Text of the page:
Effectiveness of Clinical Decision
Support in Controlling
C. Craig Blackmore, MD, MPH, Robert S. Mecklenburg, MD,
Gary S. Kaplan, MD
Background: Decision support systems for advanced imaging are being implemented with increased fre-
quency and are mandated under some new governmental health care initiatives. However, evidence of effec-
tiveness in reducing inappropriate imaging utilization is limited.
Methods: A retrospective cohort study was performed of the staged implementation of evidence-based
clinical decision support built into ordering systems for selected high-volume imaging procedures: lumbar
MRI, brain MRI, and sinus CT. Brain CT was included as a control. Imaging utilization rates (number of
patients imaged as a proportion of patients with selected clinical conditions) and overall imaging utilization
before and after the interventions were determined from billing data from a regional health plan and from the
institutional radiology information system.
Results: The use of imaging clinical decision support was associated with substantial decreases in the
utilization rate of lumbar MRI for low back pain (risk ratio, 0.77; 95% confidence interval, 0.87-0.67; P ?
.0001), head MRI for headache (risk ratio, 0.76; 95% confidence interval, 0.91-0.64; P ? .001), and sinus CT
volumes (all diagnoses) for lumbar MRI, head MRI, and sinus CT, with no observed effect for the head CT
Conclusion: Targeted use of imaging clinical decision support is associated with large decreases in the
inappropriate utilization of advanced imaging tests.
Key Words: Imaging utilization, appropriateness, computer decision support
J Am Coll Radiol 2011;8:19-25. Copyright © 2011 American College of Radiology
Health care expenses in the United States continue to
spiral upward, now representing more than 17% of the
gross domestic product . Imaging is one of the most
important contributors to health care costs, encompass-
ing more than 14% of Medicare Part B expenditures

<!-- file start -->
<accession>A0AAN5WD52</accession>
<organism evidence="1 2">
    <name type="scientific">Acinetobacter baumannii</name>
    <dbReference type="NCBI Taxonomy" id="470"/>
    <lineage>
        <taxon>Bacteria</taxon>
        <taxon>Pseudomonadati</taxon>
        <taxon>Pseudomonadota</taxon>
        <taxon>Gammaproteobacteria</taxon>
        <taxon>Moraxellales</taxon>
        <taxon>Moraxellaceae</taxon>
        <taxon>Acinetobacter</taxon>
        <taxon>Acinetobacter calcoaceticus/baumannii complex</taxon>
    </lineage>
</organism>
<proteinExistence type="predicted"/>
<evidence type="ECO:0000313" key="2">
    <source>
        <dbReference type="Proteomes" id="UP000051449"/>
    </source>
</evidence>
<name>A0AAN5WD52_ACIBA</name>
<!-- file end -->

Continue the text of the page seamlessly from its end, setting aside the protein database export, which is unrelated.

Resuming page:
[2-4]. Although identified as the most significant ad-
has become a target for cost containment. A major driver
for increasing imaging cost is the inappropriate utiliza-
tion of advanced imaging, including CT and MRI [4,6-
8]. Accordingly, health care providers are under increas-
ing pressure to limit imaging to evidence-based
Payers have initiated several approaches to control im-
aging utilization, including external authorization meth-
ods and clinical decision support systems . Clinical
decision support systems are point-of-order decision
aids, usually through computer order entry systems, that
tests, including information on test appropriateness for
specific indications. Such systems may be purely educa-
tional, or they may be restrictive in not allowing imaging
test ordering to proceed when accepted indications are
absent. Although data on the efficacy of imaging clinical
decision support systems are limited , adoption is
increasing and has spread to include state-level initiatives
in Washington  and Minnesota . Imaging clini-
cal decision support systems can range from simple aids
Center for Health Care Solutions, Virginia Mason Medical Center, Seattle,
Corresponding author and reprints: C. Craig Blackmore, MD, MPH, Vir-
ginia Mason Medical Center, Department of Radiology, Mailstop C5-XR,
1100 Ninth Avenue, PO Box 900, Seattle, WA 98111; e-mail:
© 2011 American College of Radiology
for small numbers of studies and indications to broad
systems encompassing the thousands of possible pairs of
indications and imaging procedures. To date, there are
no published studies demonstrating decreased imaging
sion support, though a decrease in the rate of growth of
utilization of imaging has been reported. We hypothe-
sized that imaging clinical decision support could de-
crease imaging utilization when targeted to select imag-
ing studies and indications that included high volumes
and high cost [13,14].
The objective of this investigation was to identify
changes in imaging utilization associated with the initia-
tion of an imaging management program based on clin-
ical decision support for selected CT and MRI studies at
a single integrated health care delivery system.
The overall study design was a retrospective cohort eval-
uation of the effect of the staged implementation of a
clinical decision support system on imaging utilization,
with historical and concurrent controls. The study was
granted a waiver from the institutional review board.
The study setting was Virginia Mason Medical Cen-
ter, an integrated multidisciplinary health care net-
work in the Pacific Northwest with approximately 450
physicians, 800,000 outpatient visits, 17,000 hospital
visits, and 260,000 radiology examinations annually.
The institution includes a central urban campus as
well as multiple suburban satellite imaging and outpa-
tient care centers.
Lumbar MRI, head MRI, and sinus CT were identified
as frequently performed, high-cost procedures with high
variability in utilization [2,14,15] and with at least some
medical evidence to guide appropriate utilization .
Accordingly, these procedures were targeted for the ini-
tial implementation of the decision support system,
rather than a more global approach. The intervention
was based on a set of locally derived evidence-based de-
cision rules for when imaging is appropriate. These deci-
sion rules were developed by Virginia Mason providers
from the involved specialties after review of national and
international evidence-based guidelines and primary lit-